A reflection on Race Equality Matters’ Race Network Leaders and Future Leaders Event.


Point of View- Isabel Beresford-Cole


On the 26th June 2024, Race Equality Matters held an event discussing how organisations can get ready for various heritage months over the next year as part of their Race Network Leaders and Future Leaders Series.


The event was highly successful, with 97% of those attending stating that they learned something new from the event that they would implement in their workplace. 

The event featured three inspiring speakers: Choon Tan, Binita Kane, and Joanna Alexander. They shared valuable insights on how companies can be more impactful and inclusive during heritage months.

In this summary, I will highlight the most surprising, helpful, and impactful ideas from each of their insightful discussions.



East and South Asian Heritage Month: What can your organisation do to give the ESEA community a greater voice/become more visible?


At the start of the event, participants were asked if they planned to celebrate ESEA Heritage Month this year. To my surprise, only 17% responded yes. Given that the ESEA community comprises 1 million people in the UK, I had expected greater awareness and participation in celebrating ESEA heritage.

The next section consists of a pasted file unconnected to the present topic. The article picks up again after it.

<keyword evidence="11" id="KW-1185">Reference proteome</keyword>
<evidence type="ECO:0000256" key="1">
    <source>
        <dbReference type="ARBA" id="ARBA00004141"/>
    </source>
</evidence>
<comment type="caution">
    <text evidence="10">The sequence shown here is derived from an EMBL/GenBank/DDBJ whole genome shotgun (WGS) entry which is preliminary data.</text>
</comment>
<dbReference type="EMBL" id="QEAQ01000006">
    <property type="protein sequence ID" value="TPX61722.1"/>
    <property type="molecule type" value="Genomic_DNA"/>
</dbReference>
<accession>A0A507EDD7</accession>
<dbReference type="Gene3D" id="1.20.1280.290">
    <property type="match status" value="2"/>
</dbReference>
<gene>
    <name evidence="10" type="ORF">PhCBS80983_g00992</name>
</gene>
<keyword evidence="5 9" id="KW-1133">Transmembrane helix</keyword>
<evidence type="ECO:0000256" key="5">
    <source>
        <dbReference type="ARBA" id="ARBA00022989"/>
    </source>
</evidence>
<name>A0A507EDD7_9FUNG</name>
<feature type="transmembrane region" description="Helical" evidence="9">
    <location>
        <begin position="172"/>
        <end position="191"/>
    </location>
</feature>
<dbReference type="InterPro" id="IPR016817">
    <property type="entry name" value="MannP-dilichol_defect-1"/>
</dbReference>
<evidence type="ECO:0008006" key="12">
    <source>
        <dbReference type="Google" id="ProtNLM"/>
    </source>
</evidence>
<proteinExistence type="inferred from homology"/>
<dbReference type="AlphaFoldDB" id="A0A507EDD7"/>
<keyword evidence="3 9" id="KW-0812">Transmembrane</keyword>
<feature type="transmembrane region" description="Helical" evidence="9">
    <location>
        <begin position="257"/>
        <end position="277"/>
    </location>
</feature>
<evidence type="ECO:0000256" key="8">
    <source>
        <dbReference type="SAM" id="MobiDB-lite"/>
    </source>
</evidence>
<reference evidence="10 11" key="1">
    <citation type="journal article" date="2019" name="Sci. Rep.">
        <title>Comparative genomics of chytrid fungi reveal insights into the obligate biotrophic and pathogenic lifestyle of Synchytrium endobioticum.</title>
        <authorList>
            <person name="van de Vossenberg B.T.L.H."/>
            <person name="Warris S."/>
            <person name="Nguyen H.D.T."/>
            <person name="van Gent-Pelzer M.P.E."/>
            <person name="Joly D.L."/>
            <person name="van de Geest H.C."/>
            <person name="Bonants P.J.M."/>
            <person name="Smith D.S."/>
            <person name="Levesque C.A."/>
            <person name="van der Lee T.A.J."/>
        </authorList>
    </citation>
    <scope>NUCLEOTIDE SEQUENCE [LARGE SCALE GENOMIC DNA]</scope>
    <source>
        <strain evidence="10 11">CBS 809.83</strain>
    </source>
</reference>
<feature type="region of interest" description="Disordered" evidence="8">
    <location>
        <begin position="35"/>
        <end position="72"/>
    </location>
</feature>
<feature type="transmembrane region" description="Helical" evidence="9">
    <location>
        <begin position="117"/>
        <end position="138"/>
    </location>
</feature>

Choon Tan highlighted why it is important now more than ever to shine a light on this community as the exponential rise of Sinophobia since the Covid-19 pandemic (almost 27% from 2019-2020, according to official police hate crime collected by Voice ESEA) has put this community at greater risk.


Another shocking statistic that Choon shared was that only 0.27% of ESEA people are in powerful positions at work in the UK which indicates a severe disparity in representation in leadership. 


Representation is a significant issue for the ESEA community. While companies strive to be more inclusive by representing various backgrounds such as Black, South Asian, and disabled individuals, ESEA representation remains scarce.


Choon highlighted an example from Specsavers, where he couldn’t find any ESEA representation in their advertisements, website, or social media pages, despite ESEA people having a higher rate of myopia. Specsavers attributed this to a lack of access to ESEA talent, but this raises an important question: is there truly a lack of ESEA talent, or is this a shortcoming of the organisation in seeking them out?